Sundance 2018: Alex's 8 Favorite Films - The Best of This Year's Festival
by Alex Billington
January 31, 2018
The 2018 Sundance Film Festival has finally come to an end and to put a wrap on the fest and finalize our nearly two weeks of coverage, it's time to present our Best of the Fest list. I was able to see a total of 42 films across 10 days, but I couldn't catch everything and missed a few films getting lots of buzz (Burden, Madeline's Madeline, Never Going Back, Monster, Yardie). I saw a total of 10 documentaries, so instead of separating docs and features this year, I decided to present one big list of my 8 favorite films (in honor of it being 2018). There was no Call Me By Your Name this year (that one stayed my #1 the entire year), but I enjoyed so many other wonderful films and I'm happy I could see so many at the festival. Let's get into this.
One note: I totally love the film Sorry to Bother You, the directorial debut of Boots Riley, but I need to see it again to give it another take. It's a bit rough around the edges, with some sloppy filmmaking because this is Boots first time, but it's still so insanely original and creative and crazy and awesome, and I admire it and love it anyway (read my full review). Unfortunately it did not make the cut for my Top 8 below, but it almost did, and I think it's worth acknowledging because it is so bat-shit insane and cool. Some people are going to hate it, but many others will flip for it, and hopefully it goes on to become a big hit with audiences.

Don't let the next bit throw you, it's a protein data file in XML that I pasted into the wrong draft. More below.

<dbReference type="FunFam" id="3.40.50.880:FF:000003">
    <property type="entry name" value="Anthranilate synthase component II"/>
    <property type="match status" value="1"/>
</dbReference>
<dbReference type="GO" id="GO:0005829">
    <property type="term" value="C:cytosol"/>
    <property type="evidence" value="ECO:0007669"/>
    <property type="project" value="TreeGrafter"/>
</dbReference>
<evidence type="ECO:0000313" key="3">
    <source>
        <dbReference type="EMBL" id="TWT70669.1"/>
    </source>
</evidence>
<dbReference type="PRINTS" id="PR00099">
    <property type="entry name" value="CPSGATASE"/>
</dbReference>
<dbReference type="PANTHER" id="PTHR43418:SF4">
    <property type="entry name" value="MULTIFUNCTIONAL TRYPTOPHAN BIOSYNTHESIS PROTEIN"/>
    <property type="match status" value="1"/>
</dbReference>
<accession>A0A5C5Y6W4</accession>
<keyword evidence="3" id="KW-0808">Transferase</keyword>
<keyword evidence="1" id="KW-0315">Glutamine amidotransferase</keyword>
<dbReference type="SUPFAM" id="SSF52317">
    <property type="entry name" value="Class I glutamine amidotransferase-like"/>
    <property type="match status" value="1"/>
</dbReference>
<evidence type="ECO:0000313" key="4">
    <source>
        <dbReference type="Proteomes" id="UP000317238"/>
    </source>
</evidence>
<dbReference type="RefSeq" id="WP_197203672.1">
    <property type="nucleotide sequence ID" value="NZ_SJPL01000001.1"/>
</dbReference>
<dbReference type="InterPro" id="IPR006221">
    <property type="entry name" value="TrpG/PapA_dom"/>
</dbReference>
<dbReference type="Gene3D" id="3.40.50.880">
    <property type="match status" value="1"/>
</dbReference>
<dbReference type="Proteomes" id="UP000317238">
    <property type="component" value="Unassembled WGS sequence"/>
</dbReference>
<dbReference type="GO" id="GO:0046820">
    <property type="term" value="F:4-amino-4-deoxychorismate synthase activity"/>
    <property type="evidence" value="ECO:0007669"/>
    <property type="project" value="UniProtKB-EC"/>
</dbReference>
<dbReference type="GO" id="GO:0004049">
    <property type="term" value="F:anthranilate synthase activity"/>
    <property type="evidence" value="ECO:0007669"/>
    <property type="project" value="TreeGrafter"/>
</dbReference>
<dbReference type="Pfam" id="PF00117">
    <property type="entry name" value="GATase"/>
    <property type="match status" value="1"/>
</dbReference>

While I saw many films that I liked (my full list of 42 here), there were quite a few I missed even though I heard good things about them. But these are my favorite films from this year's festival that I did get to see.
Alex's Top 8 Favorite \Sundance 2018/ Films:
Directed by Sam Levinson
This is one of the best Sundance Midnight films I've seen in years. It's not just an entertaining, empowering, crazy violent, badass genre film, it has something to say too, with social commentary galore. Sam Levinson's original screenplay for Assassination Nation is exceptionally smart, and combine that with some impressive filmmaking (including a jaw-dropping incredible 10-minute tracking shot during a home invasion scene), a marvelous ensemble cast featuring numerous fierce performances, and all kinds of wacky things going on, and you've got the recipe for an awesome midnight movie. I didn't expect this film to be this smart, and have so many intelligent aspects on top of engaging storytelling, but it is that sharp. I explain in my review: "It's going to be huge. Assassination Nation is a film that puts a mirror up to society and asks us to reflect on ourselves and our ignorance, while giving us an enormously entertaining genre experience." This film rules.